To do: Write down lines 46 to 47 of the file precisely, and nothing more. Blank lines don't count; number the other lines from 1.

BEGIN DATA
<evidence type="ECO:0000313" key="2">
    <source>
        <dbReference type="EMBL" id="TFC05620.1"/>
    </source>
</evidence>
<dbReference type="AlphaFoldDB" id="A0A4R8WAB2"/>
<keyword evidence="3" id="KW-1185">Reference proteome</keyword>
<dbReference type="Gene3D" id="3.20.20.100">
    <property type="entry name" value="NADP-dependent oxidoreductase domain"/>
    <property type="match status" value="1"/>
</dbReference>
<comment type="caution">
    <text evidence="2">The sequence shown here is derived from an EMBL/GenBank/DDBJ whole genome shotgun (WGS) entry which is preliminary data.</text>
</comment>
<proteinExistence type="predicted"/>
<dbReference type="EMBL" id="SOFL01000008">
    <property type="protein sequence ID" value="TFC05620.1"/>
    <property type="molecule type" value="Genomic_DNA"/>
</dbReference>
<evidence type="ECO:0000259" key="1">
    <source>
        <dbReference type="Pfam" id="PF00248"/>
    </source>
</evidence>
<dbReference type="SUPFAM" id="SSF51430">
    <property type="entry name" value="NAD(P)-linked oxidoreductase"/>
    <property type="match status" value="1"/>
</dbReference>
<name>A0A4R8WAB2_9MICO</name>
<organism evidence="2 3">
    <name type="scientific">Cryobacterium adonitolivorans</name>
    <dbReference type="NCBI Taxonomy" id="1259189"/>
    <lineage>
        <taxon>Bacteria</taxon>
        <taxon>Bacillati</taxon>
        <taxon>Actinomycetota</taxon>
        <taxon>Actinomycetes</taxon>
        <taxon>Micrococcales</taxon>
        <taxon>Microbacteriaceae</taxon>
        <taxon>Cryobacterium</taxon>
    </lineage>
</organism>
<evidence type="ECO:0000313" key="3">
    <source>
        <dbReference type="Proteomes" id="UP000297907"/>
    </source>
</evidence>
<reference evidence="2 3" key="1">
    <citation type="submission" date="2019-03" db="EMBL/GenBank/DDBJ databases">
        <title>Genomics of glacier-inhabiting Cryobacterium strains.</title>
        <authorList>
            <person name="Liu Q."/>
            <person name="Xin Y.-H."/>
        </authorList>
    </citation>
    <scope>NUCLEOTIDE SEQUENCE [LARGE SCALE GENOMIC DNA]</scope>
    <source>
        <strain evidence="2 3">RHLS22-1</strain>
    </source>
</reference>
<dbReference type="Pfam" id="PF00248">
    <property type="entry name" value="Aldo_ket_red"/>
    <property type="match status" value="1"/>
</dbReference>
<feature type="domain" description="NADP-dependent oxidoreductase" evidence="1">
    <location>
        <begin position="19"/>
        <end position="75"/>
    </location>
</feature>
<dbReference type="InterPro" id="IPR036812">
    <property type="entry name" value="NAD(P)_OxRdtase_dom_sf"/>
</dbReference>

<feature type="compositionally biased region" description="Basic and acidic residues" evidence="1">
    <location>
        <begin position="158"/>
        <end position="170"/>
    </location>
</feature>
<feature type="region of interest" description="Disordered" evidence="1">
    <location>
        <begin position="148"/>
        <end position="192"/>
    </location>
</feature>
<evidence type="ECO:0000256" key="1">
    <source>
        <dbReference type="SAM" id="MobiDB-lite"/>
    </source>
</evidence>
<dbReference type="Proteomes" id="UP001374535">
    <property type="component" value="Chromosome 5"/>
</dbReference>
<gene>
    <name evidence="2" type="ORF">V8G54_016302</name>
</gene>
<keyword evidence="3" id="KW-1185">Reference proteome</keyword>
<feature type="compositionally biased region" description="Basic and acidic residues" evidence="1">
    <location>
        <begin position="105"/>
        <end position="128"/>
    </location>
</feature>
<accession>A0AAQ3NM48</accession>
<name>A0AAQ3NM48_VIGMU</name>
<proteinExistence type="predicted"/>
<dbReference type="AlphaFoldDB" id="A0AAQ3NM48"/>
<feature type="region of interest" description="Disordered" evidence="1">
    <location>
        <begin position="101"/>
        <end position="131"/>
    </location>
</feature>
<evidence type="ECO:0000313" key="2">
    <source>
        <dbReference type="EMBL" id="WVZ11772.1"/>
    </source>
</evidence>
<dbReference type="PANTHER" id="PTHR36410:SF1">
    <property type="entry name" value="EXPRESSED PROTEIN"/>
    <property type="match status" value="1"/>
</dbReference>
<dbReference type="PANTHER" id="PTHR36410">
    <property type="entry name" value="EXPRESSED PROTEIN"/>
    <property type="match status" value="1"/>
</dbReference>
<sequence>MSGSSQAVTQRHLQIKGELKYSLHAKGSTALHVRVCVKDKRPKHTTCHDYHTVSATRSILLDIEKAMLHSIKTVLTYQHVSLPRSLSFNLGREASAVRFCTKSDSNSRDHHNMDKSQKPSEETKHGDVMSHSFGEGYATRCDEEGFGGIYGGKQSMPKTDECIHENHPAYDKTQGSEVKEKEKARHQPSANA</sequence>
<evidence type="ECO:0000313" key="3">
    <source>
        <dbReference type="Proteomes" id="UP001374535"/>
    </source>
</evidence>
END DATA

    </source>
</evidence>